5 uncertainties that will shape the future of wearable technology


The rise of wearables is one of the biggest emerging trends in consumer technology. Over the last decade our primary interfaces with connected technology have shifted from fixed computers to devices that we can carry in our pockets or bags. The next phase is for our interfaces to be worn on our body.

While it is always hard to predict consumer response to new technologies, it is safe to say that any early adopters will take to the next generation of devices with alacrity. While traditionalists will remain, certainly over time many who now choose to wear a wristwatch will replace it with a device that does far more than tell the time.

As the wearables landscape emerges there are 5 major uncertainties to consider:

How fast and far will we shift how we access information?

The rise of smartphones as an interface to information has been dramatic. It has been largely foreseeable in terms of the power of the technology available at an accessible cost, however what was less certain was people’s willingness to use a small screen to access information.

Now that wearables are in the market there are major uncertainties around the acceptance of interfaces that are a step beyond what we are used, for example using smaller screens for smartwatches, wearing glasses that are (initially) difficult to make stylish, or adopting contact lenses as an information interface.

What personal data will be captured?

We have already seen fairly wide adoption of simple fitness trackers, and these are likely to become mainstream as they are integrated into devices such as smartwatches. From there it is likely more medical data will be captured, starting from heart beat rhythms. A major uncertainty will be whether and when non-invasive blood glucose measures can be made. There are claims of being able to measure calorific and food intake, which would likely get widespread adoption, however the science is far from proven.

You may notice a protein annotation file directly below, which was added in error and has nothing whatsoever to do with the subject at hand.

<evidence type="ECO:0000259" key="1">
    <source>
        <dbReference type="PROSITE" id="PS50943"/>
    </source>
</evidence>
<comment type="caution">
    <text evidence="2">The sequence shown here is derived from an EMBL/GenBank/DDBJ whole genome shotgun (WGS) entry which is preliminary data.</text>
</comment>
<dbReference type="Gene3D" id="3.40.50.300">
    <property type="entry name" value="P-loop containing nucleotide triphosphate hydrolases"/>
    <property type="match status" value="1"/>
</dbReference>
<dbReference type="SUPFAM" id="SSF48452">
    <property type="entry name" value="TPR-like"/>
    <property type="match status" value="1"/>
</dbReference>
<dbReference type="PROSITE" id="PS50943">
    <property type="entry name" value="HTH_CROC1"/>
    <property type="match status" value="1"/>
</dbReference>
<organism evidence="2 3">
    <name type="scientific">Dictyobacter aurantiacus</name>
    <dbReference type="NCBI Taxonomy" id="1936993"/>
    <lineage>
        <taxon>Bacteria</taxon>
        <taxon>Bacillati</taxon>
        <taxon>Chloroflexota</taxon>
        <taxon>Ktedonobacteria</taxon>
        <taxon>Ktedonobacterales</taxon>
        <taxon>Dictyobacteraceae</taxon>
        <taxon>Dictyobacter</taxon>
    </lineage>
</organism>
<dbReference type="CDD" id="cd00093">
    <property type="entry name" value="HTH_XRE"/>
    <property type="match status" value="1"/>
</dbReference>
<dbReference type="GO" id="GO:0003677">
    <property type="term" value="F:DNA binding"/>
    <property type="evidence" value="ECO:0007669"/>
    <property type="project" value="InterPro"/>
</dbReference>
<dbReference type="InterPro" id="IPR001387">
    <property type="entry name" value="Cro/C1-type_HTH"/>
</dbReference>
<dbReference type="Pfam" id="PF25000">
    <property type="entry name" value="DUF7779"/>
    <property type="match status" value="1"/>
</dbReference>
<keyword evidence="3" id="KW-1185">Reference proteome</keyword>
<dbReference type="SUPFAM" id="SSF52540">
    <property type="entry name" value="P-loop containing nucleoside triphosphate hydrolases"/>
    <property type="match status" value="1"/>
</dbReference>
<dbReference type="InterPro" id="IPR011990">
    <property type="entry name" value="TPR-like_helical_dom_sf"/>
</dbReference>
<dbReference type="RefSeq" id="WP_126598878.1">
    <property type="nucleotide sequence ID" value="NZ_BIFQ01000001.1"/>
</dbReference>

Another issue is the extent to which people will adopt ‘life logging’, capturing audio and possibly video throughout their lives. It will soon be easy and inexpensive, however there are major privacy issues overlaid on the uncertainty on how many people will want to do this.

How will we use wearables to augment our capabilities?

Eyeglasses and writing are old technologies that augment our capabilities. One of the most likely initial applications of wearables is acting as an ‘outbrain’ that allows us to store and access memories. The potential of wearables is to amplify our senses, for example isolating conversations in noisy bars, seeing details at a distance, or detecting ingredients in foods. Intelligent agents could also provide advice on how to deal with social situations, as in the famed play Cyrano de Bergerac.

One of the implications is that those who use next-generation wearables will have significantly greater capabilities than those who don’t, shaping work and social opportunities.

When will wearables merge with our clothes and body?

We are at an early stage of developing clothes that embed technology, with current examples including Wearable Experiment’s Alert Shirt. As technology gets more lightweight wearables such as smartwatches may migrate into our clothes, enabling us to make phone calls from the cuff of our shirt, or using our sleeve as a display. While clothes that change colours and patterns are still avant-garde, it may become commonplace for us to be able to change the look, and potentially even the cut, of our clothes with a press of a button or voice command.

Smart tattoos that act as displays or provide interactivity on our skin could be very convenient, particularly in warmer climates, though for the foreseeable these may not penetrate beyond the early technology adopter community.

How will we use wearables for communication?

A less prominent but also interesting issue is how wearables are used for communicating to those around us, for example indicating mood, openness to conversation, or our personal profiles. These can be communicated digitally to those around us, or even shown in the colours or patterns on our clothes.

It is inevitable that we will wear technology to an increasing degree, but there are still many uncertainties. It will be fascinating to see this space evolve.

This post first appeared on Social Media Week